(In thousands)
2017
2016
Land, buildings and improvements
$22,796
$22,330
Machinery and equipment
47,009
44,538
Furniture, office equipment and computer systems
4,504
4,704
Transportation equipment
3,490
3,690
Subtotal
77,799
75,262
Less accumulated depreciation
43,290
38,987
Property, plant and equipment, net of accumulated depreciation
$34,509
$36,275

Impairment of long-lived assets. The Company evaluates long-lived assets (including intangible assets) for impairment whenever events or changes in circumstances indicate that the carrying amount of a long-lived asset may not be recoverable. A factor considered important that could trigger an impairment review includes a year-to-date loss from operations. The Company reported a loss in 2017 and2016. An asset is considered impaired if its carrying amount exceeds the undiscounted future net cash flow the asset is expected to generate. Based on the Company's review of

30



the projected cash flows over the remaining useful lives of the assets, management has determined that there was no impairment of long-lived assets as of January 31, 2018 and 2017.

Goodwill. The purchase price of an acquired company is allocated between intangible assets and the net tangible assets of the acquired business with the residual of the purchase price recorded as goodwill. All identifiable goodwill as of January 31, 2018 and 2017, is attributable to the purchase of Perma-Pipe Canada, Ltd. ("PPC"). The Company does not amortize goodwill.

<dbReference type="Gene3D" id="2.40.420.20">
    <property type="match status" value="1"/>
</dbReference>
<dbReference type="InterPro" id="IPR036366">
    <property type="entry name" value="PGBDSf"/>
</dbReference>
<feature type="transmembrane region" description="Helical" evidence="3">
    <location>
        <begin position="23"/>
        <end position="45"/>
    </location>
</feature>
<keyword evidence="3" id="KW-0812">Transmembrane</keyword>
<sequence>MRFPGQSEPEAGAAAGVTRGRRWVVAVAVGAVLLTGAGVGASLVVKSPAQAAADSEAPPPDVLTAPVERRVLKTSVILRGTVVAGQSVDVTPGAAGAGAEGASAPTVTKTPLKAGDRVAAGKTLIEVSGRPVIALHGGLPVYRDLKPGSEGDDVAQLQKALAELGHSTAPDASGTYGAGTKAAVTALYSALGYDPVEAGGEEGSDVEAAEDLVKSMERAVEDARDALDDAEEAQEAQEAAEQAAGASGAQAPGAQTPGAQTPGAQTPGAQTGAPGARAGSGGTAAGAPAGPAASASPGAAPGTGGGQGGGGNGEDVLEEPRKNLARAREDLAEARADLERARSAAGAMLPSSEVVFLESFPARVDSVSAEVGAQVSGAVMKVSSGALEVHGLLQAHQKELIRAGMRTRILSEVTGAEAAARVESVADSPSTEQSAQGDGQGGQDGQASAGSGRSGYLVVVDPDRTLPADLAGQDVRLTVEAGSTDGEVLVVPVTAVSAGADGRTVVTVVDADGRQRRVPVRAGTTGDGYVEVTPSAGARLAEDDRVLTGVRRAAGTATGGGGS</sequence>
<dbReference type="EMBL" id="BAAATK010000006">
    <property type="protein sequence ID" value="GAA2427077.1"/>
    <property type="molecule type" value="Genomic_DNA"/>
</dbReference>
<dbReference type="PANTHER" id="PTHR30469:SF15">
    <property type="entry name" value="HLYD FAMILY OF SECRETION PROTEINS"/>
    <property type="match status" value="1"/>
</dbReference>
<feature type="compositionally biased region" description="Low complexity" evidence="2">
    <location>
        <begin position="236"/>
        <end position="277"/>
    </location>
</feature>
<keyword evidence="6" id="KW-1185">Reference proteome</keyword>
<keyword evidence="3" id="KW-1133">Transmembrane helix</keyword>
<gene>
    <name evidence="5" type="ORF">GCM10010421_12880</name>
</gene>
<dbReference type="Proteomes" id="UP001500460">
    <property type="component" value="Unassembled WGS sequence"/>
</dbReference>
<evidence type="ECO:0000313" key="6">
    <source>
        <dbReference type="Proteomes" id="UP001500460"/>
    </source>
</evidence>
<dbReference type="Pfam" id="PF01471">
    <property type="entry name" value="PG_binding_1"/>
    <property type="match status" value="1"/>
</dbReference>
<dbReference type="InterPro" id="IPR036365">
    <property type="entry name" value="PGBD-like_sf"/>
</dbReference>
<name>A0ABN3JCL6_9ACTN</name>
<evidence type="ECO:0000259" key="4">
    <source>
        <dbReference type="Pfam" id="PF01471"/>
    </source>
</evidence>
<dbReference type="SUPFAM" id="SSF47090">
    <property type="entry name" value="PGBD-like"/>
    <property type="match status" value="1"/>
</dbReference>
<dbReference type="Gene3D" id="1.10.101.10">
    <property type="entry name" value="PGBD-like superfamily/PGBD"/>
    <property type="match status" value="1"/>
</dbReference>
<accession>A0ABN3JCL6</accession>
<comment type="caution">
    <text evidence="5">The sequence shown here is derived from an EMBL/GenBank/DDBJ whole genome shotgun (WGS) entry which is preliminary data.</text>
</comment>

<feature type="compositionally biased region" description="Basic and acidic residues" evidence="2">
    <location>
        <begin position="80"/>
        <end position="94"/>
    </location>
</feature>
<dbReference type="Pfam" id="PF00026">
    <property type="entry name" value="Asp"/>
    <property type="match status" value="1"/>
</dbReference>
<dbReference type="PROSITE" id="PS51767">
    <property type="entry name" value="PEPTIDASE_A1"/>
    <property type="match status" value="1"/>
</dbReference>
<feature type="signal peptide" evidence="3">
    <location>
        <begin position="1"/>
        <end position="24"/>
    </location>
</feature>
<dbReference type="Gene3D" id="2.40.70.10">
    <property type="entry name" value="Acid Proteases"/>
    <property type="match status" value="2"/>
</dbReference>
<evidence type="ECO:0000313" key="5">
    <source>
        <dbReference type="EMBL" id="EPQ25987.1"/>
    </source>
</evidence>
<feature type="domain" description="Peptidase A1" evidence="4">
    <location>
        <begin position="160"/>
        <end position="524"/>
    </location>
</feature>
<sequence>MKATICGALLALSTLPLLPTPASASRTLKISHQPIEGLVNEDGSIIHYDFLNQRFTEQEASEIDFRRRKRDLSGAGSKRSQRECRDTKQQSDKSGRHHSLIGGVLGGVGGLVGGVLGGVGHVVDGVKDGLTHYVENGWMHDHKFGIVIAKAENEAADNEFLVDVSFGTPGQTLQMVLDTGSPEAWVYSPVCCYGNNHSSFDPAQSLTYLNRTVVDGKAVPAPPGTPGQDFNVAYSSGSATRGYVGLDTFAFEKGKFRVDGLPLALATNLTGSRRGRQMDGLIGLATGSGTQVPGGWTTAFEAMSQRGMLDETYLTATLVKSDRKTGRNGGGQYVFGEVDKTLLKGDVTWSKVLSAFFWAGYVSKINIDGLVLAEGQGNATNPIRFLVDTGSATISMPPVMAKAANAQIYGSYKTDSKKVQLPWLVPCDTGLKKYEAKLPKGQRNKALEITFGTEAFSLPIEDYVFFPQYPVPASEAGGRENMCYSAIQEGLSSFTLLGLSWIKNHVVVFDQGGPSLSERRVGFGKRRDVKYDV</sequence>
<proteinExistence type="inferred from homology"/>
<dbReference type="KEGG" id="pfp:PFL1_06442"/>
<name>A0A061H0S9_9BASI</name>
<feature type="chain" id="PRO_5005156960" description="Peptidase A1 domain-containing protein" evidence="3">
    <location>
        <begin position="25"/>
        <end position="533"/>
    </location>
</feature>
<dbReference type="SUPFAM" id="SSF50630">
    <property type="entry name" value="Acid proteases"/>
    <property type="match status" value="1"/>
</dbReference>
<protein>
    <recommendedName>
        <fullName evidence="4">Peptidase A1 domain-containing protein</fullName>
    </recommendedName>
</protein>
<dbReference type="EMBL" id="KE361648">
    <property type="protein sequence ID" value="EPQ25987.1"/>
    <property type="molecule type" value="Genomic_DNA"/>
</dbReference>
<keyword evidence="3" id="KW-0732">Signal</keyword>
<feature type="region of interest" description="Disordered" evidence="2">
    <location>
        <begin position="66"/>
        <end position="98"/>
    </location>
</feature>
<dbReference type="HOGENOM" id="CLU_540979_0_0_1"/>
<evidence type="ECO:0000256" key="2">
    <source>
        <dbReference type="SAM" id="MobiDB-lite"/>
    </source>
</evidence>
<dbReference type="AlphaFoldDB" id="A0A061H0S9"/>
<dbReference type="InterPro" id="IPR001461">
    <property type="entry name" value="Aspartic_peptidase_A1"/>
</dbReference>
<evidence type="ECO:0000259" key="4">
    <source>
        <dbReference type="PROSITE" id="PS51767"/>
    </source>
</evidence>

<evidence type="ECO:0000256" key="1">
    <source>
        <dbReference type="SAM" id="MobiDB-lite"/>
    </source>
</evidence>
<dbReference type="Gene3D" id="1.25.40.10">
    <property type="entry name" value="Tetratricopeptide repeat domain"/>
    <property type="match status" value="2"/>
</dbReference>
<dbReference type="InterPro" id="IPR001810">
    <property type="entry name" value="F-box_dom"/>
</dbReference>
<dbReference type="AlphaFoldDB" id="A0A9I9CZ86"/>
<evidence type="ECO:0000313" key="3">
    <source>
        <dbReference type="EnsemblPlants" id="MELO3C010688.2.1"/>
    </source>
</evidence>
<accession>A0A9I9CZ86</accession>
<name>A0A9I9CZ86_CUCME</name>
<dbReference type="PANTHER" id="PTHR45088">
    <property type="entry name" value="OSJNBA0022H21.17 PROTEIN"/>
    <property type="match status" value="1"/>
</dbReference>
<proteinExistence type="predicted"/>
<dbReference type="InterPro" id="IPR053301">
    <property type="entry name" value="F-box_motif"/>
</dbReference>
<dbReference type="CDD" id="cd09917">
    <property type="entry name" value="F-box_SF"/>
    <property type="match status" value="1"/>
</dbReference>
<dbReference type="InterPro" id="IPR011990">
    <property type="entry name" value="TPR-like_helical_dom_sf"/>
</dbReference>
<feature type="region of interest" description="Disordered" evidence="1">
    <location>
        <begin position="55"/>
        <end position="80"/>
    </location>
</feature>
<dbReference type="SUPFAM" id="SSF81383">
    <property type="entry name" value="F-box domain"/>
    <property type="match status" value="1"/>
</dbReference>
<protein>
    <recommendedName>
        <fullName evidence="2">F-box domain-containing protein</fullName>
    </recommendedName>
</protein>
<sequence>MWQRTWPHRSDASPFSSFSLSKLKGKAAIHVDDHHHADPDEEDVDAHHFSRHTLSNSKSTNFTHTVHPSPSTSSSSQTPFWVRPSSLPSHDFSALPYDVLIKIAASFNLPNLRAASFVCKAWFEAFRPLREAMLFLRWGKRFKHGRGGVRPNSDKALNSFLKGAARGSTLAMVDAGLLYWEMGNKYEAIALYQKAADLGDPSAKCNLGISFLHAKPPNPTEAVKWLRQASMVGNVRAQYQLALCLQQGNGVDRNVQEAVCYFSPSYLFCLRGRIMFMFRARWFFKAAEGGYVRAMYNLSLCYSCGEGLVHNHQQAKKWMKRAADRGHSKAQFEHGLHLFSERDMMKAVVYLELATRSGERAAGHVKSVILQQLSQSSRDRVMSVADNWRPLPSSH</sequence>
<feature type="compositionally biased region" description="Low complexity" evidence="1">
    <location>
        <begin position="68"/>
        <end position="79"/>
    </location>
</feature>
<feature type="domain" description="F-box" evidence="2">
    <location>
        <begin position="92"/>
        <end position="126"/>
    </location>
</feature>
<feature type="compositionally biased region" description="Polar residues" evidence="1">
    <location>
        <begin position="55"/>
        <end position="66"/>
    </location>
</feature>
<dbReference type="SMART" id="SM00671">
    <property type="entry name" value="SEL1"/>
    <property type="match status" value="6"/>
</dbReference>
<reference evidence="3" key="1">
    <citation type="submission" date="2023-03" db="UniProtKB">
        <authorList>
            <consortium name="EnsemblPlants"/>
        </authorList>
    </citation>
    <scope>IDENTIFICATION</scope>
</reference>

(In thousands)
January 31, 2017
Foreign exchange change effect
January 31, 2018
Goodwill

$2,279


$144


$2,423


In January 2017, the Financial Accounting Standards Board ("FASB") issued authoritative guidance that simplifies the assessment of goodwill for impairment when the estimated fair value of a reporting unit is less than its carrying value by eliminating the requirement to determine the fair value of goodwill. Under the new guidance, the amount of goodwill impairment will be determined by the amount the carrying value of the reporting unit exceeds its fair value. The new guidance is effective for the Company beginning January 1, 2020, with early adoption permitted. The Company adopted this new guidance in the fourth quarter of 2016.

The Company performs an impairment assessment of goodwill annually as of January 31, or more frequently if triggering events occur, based on the estimated fair value of the related reporting unit. Fair value is defined as the price that would be received to sell an asset or paid to transfer a liability in an orderly transaction between market participants. There was no impairment to goodwill in 2017 or 2016.